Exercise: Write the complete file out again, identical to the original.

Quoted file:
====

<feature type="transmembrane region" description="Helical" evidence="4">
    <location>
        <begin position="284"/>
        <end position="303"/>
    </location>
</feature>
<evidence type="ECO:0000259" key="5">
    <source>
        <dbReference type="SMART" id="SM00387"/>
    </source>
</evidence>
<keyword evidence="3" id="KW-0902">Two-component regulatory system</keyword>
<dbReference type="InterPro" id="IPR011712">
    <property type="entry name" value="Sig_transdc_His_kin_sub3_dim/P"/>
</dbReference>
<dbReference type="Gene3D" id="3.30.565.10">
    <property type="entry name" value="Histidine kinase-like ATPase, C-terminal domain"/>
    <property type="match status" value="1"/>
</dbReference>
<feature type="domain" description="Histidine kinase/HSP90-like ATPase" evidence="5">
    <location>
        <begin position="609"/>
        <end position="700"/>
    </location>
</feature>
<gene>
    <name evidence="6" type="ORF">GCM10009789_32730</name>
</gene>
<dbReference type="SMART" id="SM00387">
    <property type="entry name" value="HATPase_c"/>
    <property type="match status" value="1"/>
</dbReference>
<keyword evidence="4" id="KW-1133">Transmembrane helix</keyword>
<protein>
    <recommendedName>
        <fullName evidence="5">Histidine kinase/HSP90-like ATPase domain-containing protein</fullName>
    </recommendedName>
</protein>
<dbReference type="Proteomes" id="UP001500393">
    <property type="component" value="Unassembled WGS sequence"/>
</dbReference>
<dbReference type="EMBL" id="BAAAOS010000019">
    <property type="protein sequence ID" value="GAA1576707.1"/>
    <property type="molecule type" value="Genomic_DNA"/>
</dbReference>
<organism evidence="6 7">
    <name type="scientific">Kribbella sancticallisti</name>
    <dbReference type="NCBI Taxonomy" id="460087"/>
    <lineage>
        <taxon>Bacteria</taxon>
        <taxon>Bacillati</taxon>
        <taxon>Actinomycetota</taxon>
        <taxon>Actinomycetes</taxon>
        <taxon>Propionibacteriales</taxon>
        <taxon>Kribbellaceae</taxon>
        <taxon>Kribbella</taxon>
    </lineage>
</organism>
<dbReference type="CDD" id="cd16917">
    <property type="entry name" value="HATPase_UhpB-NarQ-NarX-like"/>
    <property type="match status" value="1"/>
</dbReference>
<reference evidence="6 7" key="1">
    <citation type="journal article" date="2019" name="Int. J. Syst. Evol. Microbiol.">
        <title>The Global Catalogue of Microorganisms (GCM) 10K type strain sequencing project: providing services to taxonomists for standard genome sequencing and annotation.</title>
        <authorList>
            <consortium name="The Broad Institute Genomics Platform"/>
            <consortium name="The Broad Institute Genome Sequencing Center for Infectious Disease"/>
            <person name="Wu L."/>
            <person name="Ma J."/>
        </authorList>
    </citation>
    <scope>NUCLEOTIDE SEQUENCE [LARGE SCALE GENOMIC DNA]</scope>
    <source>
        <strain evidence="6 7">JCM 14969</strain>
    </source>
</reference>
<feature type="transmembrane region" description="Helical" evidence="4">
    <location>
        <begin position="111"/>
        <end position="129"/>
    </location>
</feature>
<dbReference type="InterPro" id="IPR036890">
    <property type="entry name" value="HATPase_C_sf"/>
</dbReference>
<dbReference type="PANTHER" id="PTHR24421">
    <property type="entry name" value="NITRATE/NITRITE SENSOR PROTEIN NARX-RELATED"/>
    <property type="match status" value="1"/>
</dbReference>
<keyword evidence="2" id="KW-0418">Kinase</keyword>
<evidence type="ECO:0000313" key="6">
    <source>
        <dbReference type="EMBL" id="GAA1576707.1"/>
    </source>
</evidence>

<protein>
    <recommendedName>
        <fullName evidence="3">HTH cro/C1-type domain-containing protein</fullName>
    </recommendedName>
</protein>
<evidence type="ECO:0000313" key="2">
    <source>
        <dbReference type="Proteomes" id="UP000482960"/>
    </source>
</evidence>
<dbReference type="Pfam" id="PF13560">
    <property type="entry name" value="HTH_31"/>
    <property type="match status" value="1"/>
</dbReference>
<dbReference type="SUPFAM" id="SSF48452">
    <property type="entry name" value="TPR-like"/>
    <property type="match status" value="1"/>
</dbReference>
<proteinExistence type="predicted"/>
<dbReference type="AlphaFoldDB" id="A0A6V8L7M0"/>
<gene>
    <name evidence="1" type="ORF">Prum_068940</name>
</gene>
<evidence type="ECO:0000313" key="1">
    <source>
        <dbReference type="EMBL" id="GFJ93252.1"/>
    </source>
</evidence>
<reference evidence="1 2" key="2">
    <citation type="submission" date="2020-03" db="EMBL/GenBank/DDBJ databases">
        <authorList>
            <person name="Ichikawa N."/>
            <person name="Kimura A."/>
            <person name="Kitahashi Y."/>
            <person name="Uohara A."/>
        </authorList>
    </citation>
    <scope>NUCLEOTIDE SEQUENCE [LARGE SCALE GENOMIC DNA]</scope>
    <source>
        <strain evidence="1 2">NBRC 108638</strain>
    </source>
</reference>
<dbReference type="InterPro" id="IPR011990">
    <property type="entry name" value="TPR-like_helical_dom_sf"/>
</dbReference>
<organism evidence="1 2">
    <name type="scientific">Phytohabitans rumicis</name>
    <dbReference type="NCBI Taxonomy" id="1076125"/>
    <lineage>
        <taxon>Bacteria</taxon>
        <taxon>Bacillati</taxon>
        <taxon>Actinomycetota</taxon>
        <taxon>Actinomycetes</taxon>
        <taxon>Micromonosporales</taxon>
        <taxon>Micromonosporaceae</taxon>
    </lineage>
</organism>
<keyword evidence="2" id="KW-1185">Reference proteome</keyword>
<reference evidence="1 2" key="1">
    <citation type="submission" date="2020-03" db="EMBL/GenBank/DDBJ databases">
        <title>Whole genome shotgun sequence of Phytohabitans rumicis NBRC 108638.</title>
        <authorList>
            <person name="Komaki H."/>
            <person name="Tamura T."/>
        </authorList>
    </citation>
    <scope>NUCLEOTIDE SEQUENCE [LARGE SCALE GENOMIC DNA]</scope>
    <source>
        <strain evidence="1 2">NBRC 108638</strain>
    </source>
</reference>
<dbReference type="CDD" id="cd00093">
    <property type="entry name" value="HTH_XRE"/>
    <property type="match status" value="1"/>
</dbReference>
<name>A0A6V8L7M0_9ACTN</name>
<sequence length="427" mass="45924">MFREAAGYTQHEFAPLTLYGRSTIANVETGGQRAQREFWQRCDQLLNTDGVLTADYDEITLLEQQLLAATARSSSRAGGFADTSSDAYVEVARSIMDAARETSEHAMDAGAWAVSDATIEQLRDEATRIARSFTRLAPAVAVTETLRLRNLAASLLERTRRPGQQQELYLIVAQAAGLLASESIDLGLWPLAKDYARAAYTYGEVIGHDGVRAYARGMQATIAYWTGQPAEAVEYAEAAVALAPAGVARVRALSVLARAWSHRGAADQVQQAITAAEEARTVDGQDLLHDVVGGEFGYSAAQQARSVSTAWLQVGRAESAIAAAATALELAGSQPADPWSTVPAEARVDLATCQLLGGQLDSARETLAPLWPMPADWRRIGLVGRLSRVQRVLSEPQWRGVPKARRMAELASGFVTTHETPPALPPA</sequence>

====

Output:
<feature type="transmembrane region" description="Helical" evidence="4">
    <location>
        <begin position="284"/>
        <end position="303"/>
    </location>
</feature>
<evidence type="ECO:0000259" key="5">
    <source>
        <dbReference type="SMART" id="SM00387"/>
    </source>
</evidence>
<keyword evidence="3" id="KW-0902">Two-component regulatory system</keyword>
<dbReference type="InterPro" id="IPR011712">
    <property type="entry name" value="Sig_transdc_His_kin_sub3_dim/P"/>
</dbReference>
<dbReference type="Gene3D" id="3.30.565.10">
    <property type="entry name" value="Histidine kinase-like ATPase, C-terminal domain"/>
    <property type="match status" value="1"/>
</dbReference>
<feature type="domain" description="Histidine kinase/HSP90-like ATPase" evidence="5">
    <location>
        <begin position="609"/>
        <end position="700"/>
    </location>
</feature>
<gene>
    <name evidence="6" type="ORF">GCM10009789_32730</name>
</gene>
<dbReference type="SMART" id="SM00387">
    <property type="entry name" value="HATPase_c"/>
    <property type="match status" value="1"/>
</dbReference>
<keyword evidence="4" id="KW-1133">Transmembrane helix</keyword>
<protein>
    <recommendedName>
        <fullName evidence="5">Histidine kinase/HSP90-like ATPase domain-containing protein</fullName>
    </recommendedName>
</protein>
<dbReference type="Proteomes" id="UP001500393">
    <property type="component" value="Unassembled WGS sequence"/>
</dbReference>
<dbReference type="EMBL" id="BAAAOS010000019">
    <property type="protein sequence ID" value="GAA1576707.1"/>
    <property type="molecule type" value="Genomic_DNA"/>
</dbReference>
<organism evidence="6 7">
    <name type="scientific">Kribbella sancticallisti</name>
    <dbReference type="NCBI Taxonomy" id="460087"/>
    <lineage>
        <taxon>Bacteria</taxon>
        <taxon>Bacillati</taxon>
        <taxon>Actinomycetota</taxon>
        <taxon>Actinomycetes</taxon>
        <taxon>Propionibacteriales</taxon>
        <taxon>Kribbellaceae</taxon>
        <taxon>Kribbella</taxon>
    </lineage>
</organism>
<dbReference type="CDD" id="cd16917">
    <property type="entry name" value="HATPase_UhpB-NarQ-NarX-like"/>
    <property type="match status" value="1"/>
</dbReference>
<reference evidence="6 7" key="1">
    <citation type="journal article" date="2019" name="Int. J. Syst. Evol. Microbiol.">
        <title>The Global Catalogue of Microorganisms (GCM) 10K type strain sequencing project: providing services to taxonomists for standard genome sequencing and annotation.</title>
        <authorList>
            <consortium name="The Broad Institute Genomics Platform"/>
            <consortium name="The Broad Institute Genome Sequencing Center for Infectious Disease"/>
            <person name="Wu L."/>
            <person name="Ma J."/>
        </authorList>
    </citation>
    <scope>NUCLEOTIDE SEQUENCE [LARGE SCALE GENOMIC DNA]</scope>
    <source>
        <strain evidence="6 7">JCM 14969</strain>
    </source>
</reference>
<feature type="transmembrane region" description="Helical" evidence="4">
    <location>
        <begin position="111"/>
        <end position="129"/>
    </location>
</feature>
<dbReference type="InterPro" id="IPR036890">
    <property type="entry name" value="HATPase_C_sf"/>
</dbReference>
<dbReference type="PANTHER" id="PTHR24421">
    <property type="entry name" value="NITRATE/NITRITE SENSOR PROTEIN NARX-RELATED"/>
    <property type="match status" value="1"/>
</dbReference>
<keyword evidence="2" id="KW-0418">Kinase</keyword>
<evidence type="ECO:0000313" key="6">
    <source>
        <dbReference type="EMBL" id="GAA1576707.1"/>
    </source>
</evidence>

<protein>
    <recommendedName>
        <fullName evidence="3">HTH cro/C1-type domain-containing protein</fullName>
    </recommendedName>
</protein>
<evidence type="ECO:0000313" key="2">
    <source>
        <dbReference type="Proteomes" id="UP000482960"/>
    </source>
</evidence>
<dbReference type="Pfam" id="PF13560">
    <property type="entry name" value="HTH_31"/>
    <property type="match status" value="1"/>
</dbReference>
<dbReference type="SUPFAM" id="SSF48452">
    <property type="entry name" value="TPR-like"/>
    <property type="match status" value="1"/>
</dbReference>
<proteinExistence type="predicted"/>
<dbReference type="AlphaFoldDB" id="A0A6V8L7M0"/>
<gene>
    <name evidence="1" type="ORF">Prum_068940</name>
</gene>
<evidence type="ECO:0000313" key="1">
    <source>
        <dbReference type="EMBL" id="GFJ93252.1"/>
    </source>
</evidence>
<reference evidence="1 2" key="2">
    <citation type="submission" date="2020-03" db="EMBL/GenBank/DDBJ databases">
        <authorList>
            <person name="Ichikawa N."/>
            <person name="Kimura A."/>
            <person name="Kitahashi Y."/>
            <person name="Uohara A."/>
        </authorList>
    </citation>
    <scope>NUCLEOTIDE SEQUENCE [LARGE SCALE GENOMIC DNA]</scope>
    <source>
        <strain evidence="1 2">NBRC 108638</strain>
    </source>
</reference>
<dbReference type="InterPro" id="IPR011990">
    <property type="entry name" value="TPR-like_helical_dom_sf"/>
</dbReference>
<organism evidence="1 2">
    <name type="scientific">Phytohabitans rumicis</name>
    <dbReference type="NCBI Taxonomy" id="1076125"/>
    <lineage>
        <taxon>Bacteria</taxon>
        <taxon>Bacillati</taxon>
        <taxon>Actinomycetota</taxon>
        <taxon>Actinomycetes</taxon>
        <taxon>Micromonosporales</taxon>
        <taxon>Micromonosporaceae</taxon>
    </lineage>
</organism>
<keyword evidence="2" id="KW-1185">Reference proteome</keyword>
<reference evidence="1 2" key="1">
    <citation type="submission" date="2020-03" db="EMBL/GenBank/DDBJ databases">
        <title>Whole genome shotgun sequence of Phytohabitans rumicis NBRC 108638.</title>
        <authorList>
            <person name="Komaki H."/>
            <person name="Tamura T."/>
        </authorList>
    </citation>
    <scope>NUCLEOTIDE SEQUENCE [LARGE SCALE GENOMIC DNA]</scope>
    <source>
        <strain evidence="1 2">NBRC 108638</strain>
    </source>
</reference>
<dbReference type="CDD" id="cd00093">
    <property type="entry name" value="HTH_XRE"/>
    <property type="match status" value="1"/>
</dbReference>
<name>A0A6V8L7M0_9ACTN</name>
<sequence length="427" mass="45924">MFREAAGYTQHEFAPLTLYGRSTIANVETGGQRAQREFWQRCDQLLNTDGVLTADYDEITLLEQQLLAATARSSSRAGGFADTSSDAYVEVARSIMDAARETSEHAMDAGAWAVSDATIEQLRDEATRIARSFTRLAPAVAVTETLRLRNLAASLLERTRRPGQQQELYLIVAQAAGLLASESIDLGLWPLAKDYARAAYTYGEVIGHDGVRAYARGMQATIAYWTGQPAEAVEYAEAAVALAPAGVARVRALSVLARAWSHRGAADQVQQAITAAEEARTVDGQDLLHDVVGGEFGYSAAQQARSVSTAWLQVGRAESAIAAAATALELAGSQPADPWSTVPAEARVDLATCQLLGGQLDSARETLAPLWPMPADWRRIGLVGRLSRVQRVLSEPQWRGVPKARRMAELASGFVTTHETPPALPPA</sequence>